…just because an activist group says dumb and misguided things about Jews and Israel, that doesn’t mean the campus in question is “hostile” or “uncomfortable” for Jews. Too often groups, mostly on the outside, seize on incidents like these (and articles like ours) to tar the school or administration as unfriendly or anti-Semitic. Last year, the Algemeiner published a list of “The 40 Worst Colleges for Jewish Students,” which was really just a list of anti-Zionist and anti-Semitic incidents at various campuses. Missing was any sense of how Jewish students actually experience Jewish life at these colleges.
As the student magazine New Voices recently put it: “If Columbia University — home of kosher dining, multiple minyans and a joint program with Jewish Theological Seminary — is the worst school for Jewish students… you’re probably defining ‘bad for Jewish students’ wrong.”
Indeed, Tufts, no. 23 on the Algemeiner list, has a student body that is 25 percent Jewish. Our article noted that it has a range of Jewish and pro-Israel clubs, including Hillel, the Tufts American Israel Alliance, Tufts Friends of Israel, J Street U, Jewish Voice for Peace, TAMID and IAC Mishelanu. Hillel offers Reform and Conservative Shabbat services, and there’s a Chabad. The Forward, which took into account many more factors than pro-Palestinian activism when assembling its own list of top colleges, named Tufts the 13th best school for Jewish students.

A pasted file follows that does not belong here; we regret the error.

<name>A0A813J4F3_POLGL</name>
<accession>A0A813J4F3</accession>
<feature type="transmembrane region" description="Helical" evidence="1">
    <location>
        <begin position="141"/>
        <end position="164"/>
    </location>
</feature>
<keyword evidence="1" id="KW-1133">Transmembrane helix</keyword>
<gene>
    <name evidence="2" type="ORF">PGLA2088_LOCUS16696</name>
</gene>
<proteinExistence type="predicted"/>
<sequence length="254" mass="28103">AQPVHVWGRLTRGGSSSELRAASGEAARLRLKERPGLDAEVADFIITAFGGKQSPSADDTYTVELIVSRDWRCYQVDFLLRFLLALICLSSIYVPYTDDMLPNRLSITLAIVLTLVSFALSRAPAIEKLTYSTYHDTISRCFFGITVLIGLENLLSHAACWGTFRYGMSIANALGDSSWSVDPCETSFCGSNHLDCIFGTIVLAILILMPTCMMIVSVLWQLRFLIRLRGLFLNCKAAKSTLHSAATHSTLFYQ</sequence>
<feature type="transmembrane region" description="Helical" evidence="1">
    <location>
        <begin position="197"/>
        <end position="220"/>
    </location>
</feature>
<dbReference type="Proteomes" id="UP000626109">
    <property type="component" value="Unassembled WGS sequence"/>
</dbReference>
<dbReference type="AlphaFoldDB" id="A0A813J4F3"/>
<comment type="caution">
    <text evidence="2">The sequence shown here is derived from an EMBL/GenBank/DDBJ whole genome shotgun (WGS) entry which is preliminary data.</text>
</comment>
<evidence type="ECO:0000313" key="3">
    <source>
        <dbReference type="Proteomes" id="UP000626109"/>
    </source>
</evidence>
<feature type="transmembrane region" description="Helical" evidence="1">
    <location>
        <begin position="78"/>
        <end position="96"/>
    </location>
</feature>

That’s not to say that “Israel Apartheid Week” demonstrations, BDS resolutions and screeds like the “disorientation guide” aren’t upsetting. Or that a strong reaction isn’t called for when anti-Zionists slander Israel, Jewish groups and individual Jews.
But colleges are also places where students are supposed to encounter upsetting or uncomfortable ideas.
Andrew Silow-Carroll, “The Left Has an Israel Problem. Have an Anti-Semitism Problem?”, Jewish Journal (15-20 September 2017), 10.